Janine Duran Llamzon, MS, AGNP-c, CEN, NEA-bc is the System Director of Nursing and Clinical Operations of St. Joseph’s Health Emergency Service line in New Jersey. She is also an Adult-Gerontology Nurse Practitioner in a private practice facility in Clifton New Jersey. Llamzon is certified in emergency nursing and as an advanced nurse executive. She finished her fellowship in Clinical Quality through the Greater New Hospital Association. She is currently completing her Doctorate of Nursing Practice (leadership and education) at Case Western Reserve University: France Payne Bolton School of Nursing. Prior to her nursing career, she was an account executive in a multi-national advertising agency.
St. Joseph’s Healthcare System has Emergency Medicine departments at both St. Joseph’s University Medical Center (SJUMC) in Paterson and at St. Joseph’s Wayne Medical Center (SJWMC) in Wayne. The Paterson campus is the third busiest emergency department in the country. Llamzon has extensive experience in all levels of emergency department fiscal and clinical operations, safety, quality, and regulatory requirements, and people management.
With the scale of the COVID-19 outbreak, its unpredictability and its overwhelming nature, it has been very difficult for the management team and staff at St. Joseph’s. Despite that, Llamzon and her nursing management team have remained resilient, dedicated and passionate about taking care of the patient patients. How do they do it? The answer is simple: TOGETHER (with a hint of smiles, dance breaks and sunshine). Although Llamzon has been instrumental in facilitating initiatives, she mentioned that she could not do it without her team. They have been equal partners to the department and organization’s success. Llamzon’s favorite word in leadership is UNLEASH. She believes that by empowering nurses to “unleash” their potential, they are able to create innovative ideas to ensure safety and quality care despite the challenging demands of this crisis.
The following is a list of Llamzon’s approach to fighting COVID-19:
- Early detection, predictive analysis and mounting a response immediately. Emergency preparedness training is a part of emergency nursing/medicine. Prior to the crisis, the physician and nursing team already drew up algorithms to mitigate demands of increasing volumes and acuity. They also created pathways to ensure the safety of special populations such as women’s health, geriatrics, immunosuppressed and those with issues around mental health.
- Realizing that algorithms and predefined response plans are tools, but changing worldviews, culture and paradigms are integral for success. Success during a crisis cannot be achieved through a top-down approach. She believes that everyone in her team is able to contribute to ensuring that, despite the crisis, holistic and compassionate care is consistently provided.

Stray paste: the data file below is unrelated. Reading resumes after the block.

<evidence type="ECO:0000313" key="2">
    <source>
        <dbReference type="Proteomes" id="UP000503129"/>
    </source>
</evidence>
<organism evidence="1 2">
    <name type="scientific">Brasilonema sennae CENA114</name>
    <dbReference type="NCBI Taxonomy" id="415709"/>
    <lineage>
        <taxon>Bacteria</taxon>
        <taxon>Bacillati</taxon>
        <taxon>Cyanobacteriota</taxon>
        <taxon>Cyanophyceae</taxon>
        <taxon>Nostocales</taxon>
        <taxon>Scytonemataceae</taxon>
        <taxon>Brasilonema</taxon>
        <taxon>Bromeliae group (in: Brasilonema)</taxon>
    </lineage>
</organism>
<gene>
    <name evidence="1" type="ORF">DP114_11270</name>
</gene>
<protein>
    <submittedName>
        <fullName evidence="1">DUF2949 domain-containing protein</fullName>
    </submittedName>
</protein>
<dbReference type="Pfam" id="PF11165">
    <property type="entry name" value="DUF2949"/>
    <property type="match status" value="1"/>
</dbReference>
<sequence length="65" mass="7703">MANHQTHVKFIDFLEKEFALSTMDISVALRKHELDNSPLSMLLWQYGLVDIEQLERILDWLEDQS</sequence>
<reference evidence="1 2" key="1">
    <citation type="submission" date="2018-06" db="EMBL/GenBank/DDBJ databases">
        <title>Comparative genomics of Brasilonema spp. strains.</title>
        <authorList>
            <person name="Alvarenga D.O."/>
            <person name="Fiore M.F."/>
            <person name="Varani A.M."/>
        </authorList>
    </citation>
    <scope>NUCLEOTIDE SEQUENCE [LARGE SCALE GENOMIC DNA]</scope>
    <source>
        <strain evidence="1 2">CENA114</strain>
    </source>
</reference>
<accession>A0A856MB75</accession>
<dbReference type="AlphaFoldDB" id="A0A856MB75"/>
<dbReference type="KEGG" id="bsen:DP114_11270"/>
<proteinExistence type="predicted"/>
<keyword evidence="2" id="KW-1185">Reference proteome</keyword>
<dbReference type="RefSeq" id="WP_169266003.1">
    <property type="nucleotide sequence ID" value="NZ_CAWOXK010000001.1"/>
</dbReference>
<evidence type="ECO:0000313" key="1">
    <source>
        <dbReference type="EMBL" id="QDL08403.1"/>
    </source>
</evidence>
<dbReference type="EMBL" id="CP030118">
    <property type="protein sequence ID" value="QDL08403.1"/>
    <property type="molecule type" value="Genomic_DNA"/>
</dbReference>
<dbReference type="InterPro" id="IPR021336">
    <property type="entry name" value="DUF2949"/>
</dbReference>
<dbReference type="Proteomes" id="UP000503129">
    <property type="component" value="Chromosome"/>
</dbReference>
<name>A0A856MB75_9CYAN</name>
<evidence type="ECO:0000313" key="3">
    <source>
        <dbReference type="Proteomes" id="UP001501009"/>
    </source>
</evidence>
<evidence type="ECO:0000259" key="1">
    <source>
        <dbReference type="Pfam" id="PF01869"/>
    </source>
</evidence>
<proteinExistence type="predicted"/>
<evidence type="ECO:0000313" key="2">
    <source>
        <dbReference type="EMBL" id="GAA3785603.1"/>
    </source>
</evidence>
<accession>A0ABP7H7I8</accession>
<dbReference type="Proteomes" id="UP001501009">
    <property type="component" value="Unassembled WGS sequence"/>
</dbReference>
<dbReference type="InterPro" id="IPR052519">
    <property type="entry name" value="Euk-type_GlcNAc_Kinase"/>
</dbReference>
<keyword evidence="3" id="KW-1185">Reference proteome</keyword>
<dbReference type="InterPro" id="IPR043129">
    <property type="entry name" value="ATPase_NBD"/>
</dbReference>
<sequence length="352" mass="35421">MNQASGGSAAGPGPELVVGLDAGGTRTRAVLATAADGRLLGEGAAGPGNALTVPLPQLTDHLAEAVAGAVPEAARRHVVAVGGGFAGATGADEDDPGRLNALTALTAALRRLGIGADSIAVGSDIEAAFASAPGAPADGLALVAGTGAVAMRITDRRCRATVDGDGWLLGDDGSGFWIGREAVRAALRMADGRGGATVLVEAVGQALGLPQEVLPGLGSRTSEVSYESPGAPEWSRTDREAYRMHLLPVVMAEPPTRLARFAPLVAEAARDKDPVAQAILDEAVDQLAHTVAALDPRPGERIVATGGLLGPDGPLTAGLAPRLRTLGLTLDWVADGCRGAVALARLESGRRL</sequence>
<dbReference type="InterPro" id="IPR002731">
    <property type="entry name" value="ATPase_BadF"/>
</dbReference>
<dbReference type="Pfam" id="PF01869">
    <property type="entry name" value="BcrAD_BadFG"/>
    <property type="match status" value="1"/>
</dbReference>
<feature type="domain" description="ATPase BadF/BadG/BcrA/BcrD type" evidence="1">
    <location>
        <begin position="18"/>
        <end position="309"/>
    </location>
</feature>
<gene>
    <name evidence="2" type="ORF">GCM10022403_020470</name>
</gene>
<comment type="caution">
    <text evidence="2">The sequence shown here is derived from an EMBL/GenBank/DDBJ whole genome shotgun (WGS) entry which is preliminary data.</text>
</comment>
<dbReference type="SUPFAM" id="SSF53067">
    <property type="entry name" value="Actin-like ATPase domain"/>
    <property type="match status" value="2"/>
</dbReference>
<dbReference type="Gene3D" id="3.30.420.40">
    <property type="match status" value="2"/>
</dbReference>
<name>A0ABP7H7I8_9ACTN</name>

- Organize the chaos. In a crisis, investigating issues and brainstorming are not enough. Due to the speed of this mass casualty crisis, it is important that the leadership team quickly devise solutions that are adaptable, feasible and safe.
- Collaboration and teamwork. The most important part of managing a crisis is a collaborative environment within the department and others. Do not forget to spread love to the other departments. ED social rounds are conducted and the ED staff goes from floor to floor to thank the other departments for their great work and how they are making a difference to the patients and to the ED staff.
- Unleash your staff and they will make magic. Maria Aponte, MPA, BSN, RN, Katherine Gabin, BSN, RN, and Amy Casteline, RN, facilitate the use of the waiting room as a treatment space and ensures efficient flow to our testing tents. “Because of this, we have reduced the amount of wait time even during the crisis.”
- Inspire others. All of the nursing leadership team are hands-on. No task is too small for any of the leadership team, from cleaning patients that have been holding in the emergency department to relieving staff for breaks, to taking care of a full patient load. Inspiring others through work and not just words.
- Lastly, reminding ourselves that tomorrow is a new day. We will overcome this because of our immense love for our community.